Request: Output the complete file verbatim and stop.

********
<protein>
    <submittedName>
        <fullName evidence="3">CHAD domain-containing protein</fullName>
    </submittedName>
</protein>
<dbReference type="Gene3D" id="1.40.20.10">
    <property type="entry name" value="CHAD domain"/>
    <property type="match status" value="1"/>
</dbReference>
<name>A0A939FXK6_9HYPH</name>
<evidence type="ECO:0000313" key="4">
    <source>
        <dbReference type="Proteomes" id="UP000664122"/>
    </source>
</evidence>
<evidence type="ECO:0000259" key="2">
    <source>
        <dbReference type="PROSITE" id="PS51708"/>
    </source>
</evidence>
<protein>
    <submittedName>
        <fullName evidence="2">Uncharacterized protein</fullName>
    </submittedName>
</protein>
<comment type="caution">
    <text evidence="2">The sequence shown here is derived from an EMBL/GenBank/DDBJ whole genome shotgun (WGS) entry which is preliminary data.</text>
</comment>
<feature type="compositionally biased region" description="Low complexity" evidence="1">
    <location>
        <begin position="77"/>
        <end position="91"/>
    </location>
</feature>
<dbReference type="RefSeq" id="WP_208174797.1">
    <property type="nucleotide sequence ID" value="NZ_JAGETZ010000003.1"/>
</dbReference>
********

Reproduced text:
<protein>
    <submittedName>
        <fullName evidence="3">CHAD domain-containing protein</fullName>
    </submittedName>
</protein>
<dbReference type="Gene3D" id="1.40.20.10">
    <property type="entry name" value="CHAD domain"/>
    <property type="match status" value="1"/>
</dbReference>
<name>A0A939FXK6_9HYPH</name>
<evidence type="ECO:0000313" key="4">
    <source>
        <dbReference type="Proteomes" id="UP000664122"/>
    </source>
</evidence>
<evidence type="ECO:0000259" key="2">
    <source>
        <dbReference type="PROSITE" id="PS51708"/>
    </source>
</evidence>
<protein>
    <submittedName>
        <fullName evidence="2">Uncharacterized protein</fullName>
    </submittedName>
</protein>
<comment type="caution">
    <text evidence="2">The sequence shown here is derived from an EMBL/GenBank/DDBJ whole genome shotgun (WGS) entry which is preliminary data.</text>
</comment>
<feature type="compositionally biased region" description="Low complexity" evidence="1">
    <location>
        <begin position="77"/>
        <end position="91"/>
    </location>
</feature>
<dbReference type="RefSeq" id="WP_208174797.1">
    <property type="nucleotide sequence ID" value="NZ_JAGETZ010000003.1"/>
</dbReference>